Eating More of This Food Each Day Could Lower Your Risk of Type 2 Diabetes, According to New Research
Since type 2 diabetes relates to blood sugar control, if you're unfamiliar with our well-balanced diabetes meal plan, you might think that a low-carb diet is your best bet for controlling it, preventing it or potentially shifting it into remission.
Think again, suggests a new study published October 13, 2021, in the journal Nutrients. Eating more whole-grain foods will not only reduce our risk for receiving a type 2 diabetes diagnosis, but it will also greatly reduce the overall health care costs of related treatments (naturally). This news comes on the heels of a July 2020 BMJ study that discovered that those who eat one or more servings of whole grains per day had 29% lower risk for type 2 than those who ate less than one serving per month.
BTW, nearly two dozen foods fall under the whole-grain umbrella, according to the Whole Grains Council, including barley, corn, farro, oats (Ina Garten's favorite!), quinoa, sorghum, wheat and wild rice.
"Our study shows that already one serving of whole grains as part of the daily diet reduces the incidence of type 2 diabetes at the population level and, consequently, the direct diabetes-related costs, when compared to people who do not eat whole-grain foods on a daily basis," Janne Martikainen, a study co-author and professor at the University of Eastern Finland, tells University of Eastern Finland News. "Over the next 10 years, society's potential to achieve cost savings would be from $300 million (-3.3%) to almost $1 billion (-12.2%) euros in current value, depending on the presumed proportion of whole-grain foods in the daily diet. On the level of individuals, this means more healthier years."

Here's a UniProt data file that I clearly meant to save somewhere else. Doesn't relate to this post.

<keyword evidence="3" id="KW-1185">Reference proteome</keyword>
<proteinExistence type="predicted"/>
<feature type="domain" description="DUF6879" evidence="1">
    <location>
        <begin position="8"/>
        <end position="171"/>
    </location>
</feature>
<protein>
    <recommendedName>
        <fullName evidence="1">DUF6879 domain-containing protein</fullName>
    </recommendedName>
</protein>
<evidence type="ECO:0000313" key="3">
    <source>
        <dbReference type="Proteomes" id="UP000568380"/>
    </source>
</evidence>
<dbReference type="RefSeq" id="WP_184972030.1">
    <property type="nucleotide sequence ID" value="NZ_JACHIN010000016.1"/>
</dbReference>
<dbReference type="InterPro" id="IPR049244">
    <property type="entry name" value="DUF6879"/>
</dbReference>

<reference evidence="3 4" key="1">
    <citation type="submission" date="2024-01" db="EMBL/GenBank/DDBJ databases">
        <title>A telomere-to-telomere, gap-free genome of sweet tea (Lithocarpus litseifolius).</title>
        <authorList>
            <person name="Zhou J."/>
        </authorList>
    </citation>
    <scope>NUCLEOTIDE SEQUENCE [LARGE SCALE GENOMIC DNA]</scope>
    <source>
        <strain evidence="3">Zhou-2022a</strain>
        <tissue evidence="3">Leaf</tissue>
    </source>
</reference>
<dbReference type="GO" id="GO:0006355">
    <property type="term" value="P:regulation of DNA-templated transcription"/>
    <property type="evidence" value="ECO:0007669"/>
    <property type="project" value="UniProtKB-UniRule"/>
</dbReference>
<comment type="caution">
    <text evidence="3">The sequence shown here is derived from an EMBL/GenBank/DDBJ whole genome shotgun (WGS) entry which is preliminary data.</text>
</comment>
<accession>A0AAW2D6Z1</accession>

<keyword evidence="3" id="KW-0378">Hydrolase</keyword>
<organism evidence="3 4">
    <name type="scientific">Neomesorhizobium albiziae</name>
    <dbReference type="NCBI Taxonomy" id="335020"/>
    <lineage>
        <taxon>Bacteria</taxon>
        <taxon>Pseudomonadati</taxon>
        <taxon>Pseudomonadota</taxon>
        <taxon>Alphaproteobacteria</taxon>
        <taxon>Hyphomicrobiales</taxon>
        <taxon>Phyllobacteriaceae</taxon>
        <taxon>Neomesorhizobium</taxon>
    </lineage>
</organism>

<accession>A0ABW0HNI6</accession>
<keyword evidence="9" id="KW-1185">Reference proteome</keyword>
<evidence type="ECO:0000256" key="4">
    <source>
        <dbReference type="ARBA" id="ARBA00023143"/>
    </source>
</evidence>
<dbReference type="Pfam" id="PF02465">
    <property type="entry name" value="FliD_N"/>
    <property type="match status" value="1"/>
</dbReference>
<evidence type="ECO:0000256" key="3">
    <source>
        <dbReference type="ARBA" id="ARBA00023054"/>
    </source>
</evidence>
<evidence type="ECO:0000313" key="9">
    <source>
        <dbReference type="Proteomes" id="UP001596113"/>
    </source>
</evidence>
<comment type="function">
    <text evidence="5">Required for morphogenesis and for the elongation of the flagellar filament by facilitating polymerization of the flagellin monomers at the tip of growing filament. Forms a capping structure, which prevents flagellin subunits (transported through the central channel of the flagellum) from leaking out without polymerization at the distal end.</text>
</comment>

Researchers estimate that about 16% of our overall carb consumption comes from whole grains—far less than the nutrition rule of thumb that half of our grains, or 3 to 5 servings per day, should be whole. As a result, a whopping 95% of us fall below the level of recommended fiber consumption (25 grams for women, 38 grams for men). And, over time, we're not maxing out our type 2 diabetes prevention potential. (ICYMI, here's more about the latest science on the importance of whole grains.)
As a refresher, here's what counts as a serving of whole grains, per the Whole Grains Council:
- ½ cup cooked whole-grain pasta, rice, bulgur, barley or oats
- 1 slice whole-grain bread
- 1 cup whole-grain cereal flakes
- 1 ounce whole-grain dried pasta, rice or other dry grain (Many recipes call for 2 to 3 ounces of dried pasta, cooked, per person, so you can score a great dose in any of our 30-minute whole-wheat pasta recipes that actually taste good!)
- A 1-ounce whole-grain muffin
Feeling stumped about where to start in your quest to eat more whole grains? Our favorite whole- grain recipes to help you live longer can help!